Frequency hopping is a method of transmitting signals by rapidly switching between many frequency channels, following some sequence of frequencies known to the transmitter and the receiver. This technique is used in the CDMA (code division multiple access) systems, and has many civilian and military applications. For successful transmission minimizing signal interference, we want to use sets of digital frequency sequences with minimal Hamming cross-correlation, which measures frequency overlaps with time shifts between two different sequences. We discuss a construction of a…

Find out more »

Turing mechanism for homeostatic control of synaptic density during C. elegans growth (Heather Zinn Brooks, UCLA)

November 19, 2018 @ 4:15 pm - 5:15 pm
Emmy Noether Room, Millikan 1021, Pomona College, 610 N. College Ave.
Claremont, California 91711
+ Google Map

It has been observed that motor neuron synapses in the worm C. elegans are remarkably evenly spaced, even during growth and development. In this work, we propose a novel mechanism for Turing pattern formation that provides a possible explanation for the regular spacing of synapses along the ventral cord of C. elegans during development. The model consists of two interacting chemical species, where one is passively diffusing and the other is actively trafficked by molecular motors; we identify the former…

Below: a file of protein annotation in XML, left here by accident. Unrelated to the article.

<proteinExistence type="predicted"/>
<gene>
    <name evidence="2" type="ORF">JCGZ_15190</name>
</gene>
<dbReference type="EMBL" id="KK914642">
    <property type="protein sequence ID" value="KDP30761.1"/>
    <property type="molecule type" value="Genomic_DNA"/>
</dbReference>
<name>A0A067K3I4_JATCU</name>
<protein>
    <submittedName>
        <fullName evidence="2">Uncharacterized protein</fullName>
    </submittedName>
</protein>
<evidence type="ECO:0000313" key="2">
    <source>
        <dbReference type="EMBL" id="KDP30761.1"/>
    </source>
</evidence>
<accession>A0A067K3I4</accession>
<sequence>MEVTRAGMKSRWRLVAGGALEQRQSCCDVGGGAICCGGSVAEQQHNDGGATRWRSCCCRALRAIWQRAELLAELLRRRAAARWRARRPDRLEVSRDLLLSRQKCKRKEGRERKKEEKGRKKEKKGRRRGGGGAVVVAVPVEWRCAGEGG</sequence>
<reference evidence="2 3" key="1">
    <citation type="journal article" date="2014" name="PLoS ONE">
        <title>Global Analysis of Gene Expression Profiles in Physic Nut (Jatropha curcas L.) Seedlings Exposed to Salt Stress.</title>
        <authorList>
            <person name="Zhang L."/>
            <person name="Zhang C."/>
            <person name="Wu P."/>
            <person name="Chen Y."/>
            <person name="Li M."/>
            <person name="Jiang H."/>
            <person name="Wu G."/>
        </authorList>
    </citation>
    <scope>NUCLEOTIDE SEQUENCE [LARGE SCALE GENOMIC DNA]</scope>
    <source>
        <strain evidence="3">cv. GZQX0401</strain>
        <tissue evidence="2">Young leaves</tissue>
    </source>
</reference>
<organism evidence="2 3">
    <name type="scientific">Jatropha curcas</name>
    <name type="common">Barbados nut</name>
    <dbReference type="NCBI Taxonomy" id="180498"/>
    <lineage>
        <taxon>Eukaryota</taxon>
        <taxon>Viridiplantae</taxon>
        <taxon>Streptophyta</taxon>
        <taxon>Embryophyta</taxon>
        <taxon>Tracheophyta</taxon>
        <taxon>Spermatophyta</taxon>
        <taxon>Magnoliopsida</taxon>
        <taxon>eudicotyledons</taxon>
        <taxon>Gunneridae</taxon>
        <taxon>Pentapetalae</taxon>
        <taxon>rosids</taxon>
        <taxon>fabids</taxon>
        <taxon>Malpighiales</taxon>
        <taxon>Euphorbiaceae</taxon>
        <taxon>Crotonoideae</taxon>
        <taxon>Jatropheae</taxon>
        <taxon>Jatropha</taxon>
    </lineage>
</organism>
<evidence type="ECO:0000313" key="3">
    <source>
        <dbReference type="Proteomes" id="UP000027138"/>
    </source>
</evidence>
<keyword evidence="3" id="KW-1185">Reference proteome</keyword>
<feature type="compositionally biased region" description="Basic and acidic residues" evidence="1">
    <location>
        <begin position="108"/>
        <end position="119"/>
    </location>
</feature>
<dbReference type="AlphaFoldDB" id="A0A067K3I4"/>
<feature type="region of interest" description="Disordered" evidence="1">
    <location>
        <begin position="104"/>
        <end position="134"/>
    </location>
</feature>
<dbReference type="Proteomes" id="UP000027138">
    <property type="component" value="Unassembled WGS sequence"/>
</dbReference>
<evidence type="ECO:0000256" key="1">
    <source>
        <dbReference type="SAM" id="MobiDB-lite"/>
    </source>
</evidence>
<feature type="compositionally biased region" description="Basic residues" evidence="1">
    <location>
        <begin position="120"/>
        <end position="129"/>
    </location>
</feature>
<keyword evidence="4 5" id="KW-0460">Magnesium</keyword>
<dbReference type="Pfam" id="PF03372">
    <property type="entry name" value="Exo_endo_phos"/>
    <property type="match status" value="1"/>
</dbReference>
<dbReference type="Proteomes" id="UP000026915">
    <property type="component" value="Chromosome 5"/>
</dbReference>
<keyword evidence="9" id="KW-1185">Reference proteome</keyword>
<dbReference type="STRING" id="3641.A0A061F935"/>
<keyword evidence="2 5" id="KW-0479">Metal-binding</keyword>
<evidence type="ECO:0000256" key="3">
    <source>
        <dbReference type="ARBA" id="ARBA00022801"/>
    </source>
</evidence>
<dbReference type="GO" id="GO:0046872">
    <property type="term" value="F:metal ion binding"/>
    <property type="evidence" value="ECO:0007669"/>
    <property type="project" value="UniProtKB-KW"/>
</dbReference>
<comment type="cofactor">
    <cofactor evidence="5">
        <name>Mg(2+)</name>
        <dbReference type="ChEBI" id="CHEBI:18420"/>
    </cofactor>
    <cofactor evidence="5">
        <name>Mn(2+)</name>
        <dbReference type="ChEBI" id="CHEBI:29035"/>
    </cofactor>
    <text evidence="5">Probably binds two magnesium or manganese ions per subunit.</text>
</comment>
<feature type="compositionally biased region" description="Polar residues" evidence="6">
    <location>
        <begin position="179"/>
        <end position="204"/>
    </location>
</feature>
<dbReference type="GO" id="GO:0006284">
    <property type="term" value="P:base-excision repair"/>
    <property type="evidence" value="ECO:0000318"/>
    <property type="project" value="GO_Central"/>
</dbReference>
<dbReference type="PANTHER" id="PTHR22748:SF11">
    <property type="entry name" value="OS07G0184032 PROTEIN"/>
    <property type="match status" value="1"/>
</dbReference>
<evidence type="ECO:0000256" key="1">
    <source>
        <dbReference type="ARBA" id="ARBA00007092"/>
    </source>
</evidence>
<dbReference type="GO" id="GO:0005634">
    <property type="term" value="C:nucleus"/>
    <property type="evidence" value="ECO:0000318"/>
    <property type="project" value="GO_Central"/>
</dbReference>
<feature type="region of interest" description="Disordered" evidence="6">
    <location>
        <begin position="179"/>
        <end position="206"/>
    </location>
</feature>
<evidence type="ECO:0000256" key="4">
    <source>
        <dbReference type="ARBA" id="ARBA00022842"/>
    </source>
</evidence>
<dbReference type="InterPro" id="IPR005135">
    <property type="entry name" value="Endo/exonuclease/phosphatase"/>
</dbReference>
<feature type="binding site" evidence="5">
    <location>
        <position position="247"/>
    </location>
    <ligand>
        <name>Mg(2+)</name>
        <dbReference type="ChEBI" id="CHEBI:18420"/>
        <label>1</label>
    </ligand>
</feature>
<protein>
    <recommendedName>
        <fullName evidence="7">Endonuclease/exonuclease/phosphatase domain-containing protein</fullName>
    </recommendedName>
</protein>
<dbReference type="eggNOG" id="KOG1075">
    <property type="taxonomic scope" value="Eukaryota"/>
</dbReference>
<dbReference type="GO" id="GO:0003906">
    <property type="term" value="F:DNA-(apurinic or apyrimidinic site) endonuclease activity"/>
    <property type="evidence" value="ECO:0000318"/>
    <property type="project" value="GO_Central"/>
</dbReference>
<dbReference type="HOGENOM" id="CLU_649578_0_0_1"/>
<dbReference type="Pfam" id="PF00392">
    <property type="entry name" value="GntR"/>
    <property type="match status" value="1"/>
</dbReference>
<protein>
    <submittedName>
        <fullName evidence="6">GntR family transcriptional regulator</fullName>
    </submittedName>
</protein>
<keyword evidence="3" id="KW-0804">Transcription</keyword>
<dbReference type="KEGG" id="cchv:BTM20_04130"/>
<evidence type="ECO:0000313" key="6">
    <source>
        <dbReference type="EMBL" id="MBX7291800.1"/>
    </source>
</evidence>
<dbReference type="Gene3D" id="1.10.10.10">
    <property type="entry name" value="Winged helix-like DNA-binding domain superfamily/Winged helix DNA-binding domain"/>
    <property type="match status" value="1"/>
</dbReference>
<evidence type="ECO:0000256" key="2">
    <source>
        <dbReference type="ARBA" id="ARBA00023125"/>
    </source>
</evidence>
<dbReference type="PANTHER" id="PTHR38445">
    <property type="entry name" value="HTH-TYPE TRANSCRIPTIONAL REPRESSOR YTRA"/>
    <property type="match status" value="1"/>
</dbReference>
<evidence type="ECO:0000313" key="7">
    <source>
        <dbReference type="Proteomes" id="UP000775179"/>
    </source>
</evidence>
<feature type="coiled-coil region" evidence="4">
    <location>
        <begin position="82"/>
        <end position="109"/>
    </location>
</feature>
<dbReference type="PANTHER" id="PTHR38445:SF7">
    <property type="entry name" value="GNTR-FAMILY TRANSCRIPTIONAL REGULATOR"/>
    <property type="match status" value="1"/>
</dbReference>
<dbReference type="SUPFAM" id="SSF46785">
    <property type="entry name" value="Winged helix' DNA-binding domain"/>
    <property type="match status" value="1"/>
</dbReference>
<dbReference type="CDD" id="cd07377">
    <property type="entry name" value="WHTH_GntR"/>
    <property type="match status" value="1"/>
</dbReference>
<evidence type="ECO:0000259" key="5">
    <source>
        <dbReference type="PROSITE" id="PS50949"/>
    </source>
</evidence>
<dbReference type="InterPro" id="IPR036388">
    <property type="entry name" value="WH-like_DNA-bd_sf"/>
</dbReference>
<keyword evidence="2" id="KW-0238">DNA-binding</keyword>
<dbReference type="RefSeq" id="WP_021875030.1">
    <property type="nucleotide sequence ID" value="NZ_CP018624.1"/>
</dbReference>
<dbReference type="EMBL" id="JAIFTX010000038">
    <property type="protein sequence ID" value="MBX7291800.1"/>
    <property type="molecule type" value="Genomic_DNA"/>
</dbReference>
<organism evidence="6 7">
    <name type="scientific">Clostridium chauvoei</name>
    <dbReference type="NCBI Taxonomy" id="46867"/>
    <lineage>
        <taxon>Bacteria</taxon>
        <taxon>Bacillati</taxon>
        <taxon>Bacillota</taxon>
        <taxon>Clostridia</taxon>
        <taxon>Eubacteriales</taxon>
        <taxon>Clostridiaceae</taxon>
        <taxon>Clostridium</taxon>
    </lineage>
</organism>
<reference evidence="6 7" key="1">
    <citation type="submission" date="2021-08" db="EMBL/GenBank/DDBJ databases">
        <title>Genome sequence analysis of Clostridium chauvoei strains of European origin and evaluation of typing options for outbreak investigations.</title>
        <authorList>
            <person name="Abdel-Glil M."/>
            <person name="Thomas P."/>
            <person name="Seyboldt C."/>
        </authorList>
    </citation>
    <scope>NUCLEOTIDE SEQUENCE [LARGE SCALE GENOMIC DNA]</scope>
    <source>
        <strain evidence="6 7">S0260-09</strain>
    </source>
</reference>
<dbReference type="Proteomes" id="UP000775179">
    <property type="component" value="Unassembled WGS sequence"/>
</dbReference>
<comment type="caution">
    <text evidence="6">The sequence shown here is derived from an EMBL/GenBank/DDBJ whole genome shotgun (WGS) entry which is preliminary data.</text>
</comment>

Find out more »

A renormalization approach to existence of the blow-up solutions of the Navier-Stokes equations (Denis Gaidashev, Uppsala University, Sweden)

November 26, 2018 @ 4:15 pm - 5:15 pm
Emmy Noether Room, Millikan 1021, Pomona College, 610 N. College Ave.
Claremont, California 91711
+ Google Map

The Navier-Stokes existence and smoothness problem is one of the most important open problems in modern mathematics.   Ya. Sinai and D. Li have proposed a renormalization approach to constructing a counter-example to existence. In this approach, existence of  a blow-up solution (a solution whose energy becomes infinite in finite time) is equivalent to existence of fixed point of an appropriate operator in some functional space.  We will explain a computer assited technique which can be conjecturally used to prove existence of…